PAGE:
A study claims pupils educated within an all-female environment are much more likely to take chances than their coed peers
Girls educated within an all-female environment, such as these at Townley Grammar School, are more likely to take risks. Photograph: Frank Baron for the Guardian
If you want your daughter to be a high-flying businesswoman or banker, send her to a single-sex school. This is the startling conclusion drawn from new research charting the complex relationship between gender and risk-taking.
Next month's edition of the Economic Journal carries the results of an experiment by two economists at the University of Essex. Alison Booth and Patrick Nolen devised a series of questions for 260 male and female pupils that were designed to measure their appetite for risk. The pupils, from eight state single-sex and coeducational schools in Essex and Suffolk, were asked to choose between a real-stakes lottery and a sure bet. Option 1 guaranteed they won £5, while option 2 entered them in a lottery in which they would flip a coin and receive £11 if the coin came up heads or £2 tails.
The economists found that, on average, girls were 16% less likely than boys to opt for the lottery. But significantly, they found that girls in coed schools were 36% less likely to select the lottery than their male peers. The findings appear to confirm the long-held view that males have a greater appetite for risk than females and go some way to indicating that this may be down to the environment in which a young person grows up. Girls at single-sex schools were also willing to invest more in a hypothetical risky investment than coed female and all-male pupils.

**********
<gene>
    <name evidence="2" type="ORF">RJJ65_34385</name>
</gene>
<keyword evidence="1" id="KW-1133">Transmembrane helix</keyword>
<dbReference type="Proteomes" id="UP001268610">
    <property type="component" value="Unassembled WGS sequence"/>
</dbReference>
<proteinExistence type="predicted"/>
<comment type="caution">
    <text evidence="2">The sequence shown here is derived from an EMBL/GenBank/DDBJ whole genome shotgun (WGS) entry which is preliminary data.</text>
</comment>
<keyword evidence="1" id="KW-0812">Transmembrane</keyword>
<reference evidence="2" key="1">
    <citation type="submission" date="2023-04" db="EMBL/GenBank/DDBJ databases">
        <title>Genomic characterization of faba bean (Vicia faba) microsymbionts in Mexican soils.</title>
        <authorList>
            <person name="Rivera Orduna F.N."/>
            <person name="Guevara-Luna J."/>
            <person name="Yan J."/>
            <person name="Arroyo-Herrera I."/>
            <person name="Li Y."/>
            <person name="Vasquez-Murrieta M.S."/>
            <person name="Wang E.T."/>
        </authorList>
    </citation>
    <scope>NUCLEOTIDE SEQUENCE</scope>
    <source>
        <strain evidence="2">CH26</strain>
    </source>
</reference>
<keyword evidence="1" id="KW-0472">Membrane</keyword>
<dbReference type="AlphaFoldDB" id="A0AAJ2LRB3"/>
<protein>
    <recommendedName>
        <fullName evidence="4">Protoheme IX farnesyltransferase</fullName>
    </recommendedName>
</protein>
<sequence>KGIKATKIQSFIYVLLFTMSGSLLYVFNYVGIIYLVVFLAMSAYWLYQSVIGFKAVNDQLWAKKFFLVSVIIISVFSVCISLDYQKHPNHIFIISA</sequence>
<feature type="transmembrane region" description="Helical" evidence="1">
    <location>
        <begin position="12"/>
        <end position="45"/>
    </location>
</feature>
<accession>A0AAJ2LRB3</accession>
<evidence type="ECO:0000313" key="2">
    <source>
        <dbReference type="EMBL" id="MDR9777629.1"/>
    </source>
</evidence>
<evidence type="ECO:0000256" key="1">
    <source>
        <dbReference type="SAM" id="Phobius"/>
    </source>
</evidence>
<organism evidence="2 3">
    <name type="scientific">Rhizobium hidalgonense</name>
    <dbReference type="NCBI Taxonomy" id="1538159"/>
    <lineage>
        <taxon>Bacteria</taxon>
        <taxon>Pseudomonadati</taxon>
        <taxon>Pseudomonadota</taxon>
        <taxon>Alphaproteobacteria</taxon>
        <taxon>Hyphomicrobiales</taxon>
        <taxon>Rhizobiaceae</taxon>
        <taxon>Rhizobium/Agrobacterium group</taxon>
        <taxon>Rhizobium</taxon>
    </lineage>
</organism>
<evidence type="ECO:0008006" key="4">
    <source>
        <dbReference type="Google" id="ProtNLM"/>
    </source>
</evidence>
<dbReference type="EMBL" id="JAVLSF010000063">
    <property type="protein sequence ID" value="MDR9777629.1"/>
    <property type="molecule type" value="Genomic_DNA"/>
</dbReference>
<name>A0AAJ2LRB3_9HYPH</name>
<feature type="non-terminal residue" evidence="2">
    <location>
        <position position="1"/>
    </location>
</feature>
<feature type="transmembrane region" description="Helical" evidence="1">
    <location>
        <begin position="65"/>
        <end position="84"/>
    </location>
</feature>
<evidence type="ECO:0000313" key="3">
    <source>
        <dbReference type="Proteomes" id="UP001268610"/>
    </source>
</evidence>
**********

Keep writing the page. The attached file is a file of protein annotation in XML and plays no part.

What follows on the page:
The findings have important implications for the emerging field of experimental economics, which examines why there is an under-representation of women in the City. The economists write: "If the majority of remuneration in high-paying jobs is tied to bonuses based on a company's performance... women may choose not to take high-paying jobs because of the uncertainty."
Anecdotal evidence suggests the economists may be on to something. Some of the City's most successful businesswomen went to all-girls' schools. Alison Cooper, chief executive of FTSE 100 company Imperial Tobacco, was a pupil at Tiffin Girls' School, Kingston upon Thames; fund manager Nicola Horlick and financier Baroness Vadera both attended single-sex – albeit private – institutions.
The economists admit they have yet to explain their findings fully. However, they suggest that "adolescent females... may be… inhibited by culturally driven norms and beliefs about the appropriate mode of female behaviour – avoiding risk." Once they are placed in an all-female environment, however, they say, this inhibition is reduced. As Booth and Nolen conclude: "No longer reminded of their own gender identity and society's norms, they find it easier to make riskier choices than women who are placed in a coed class."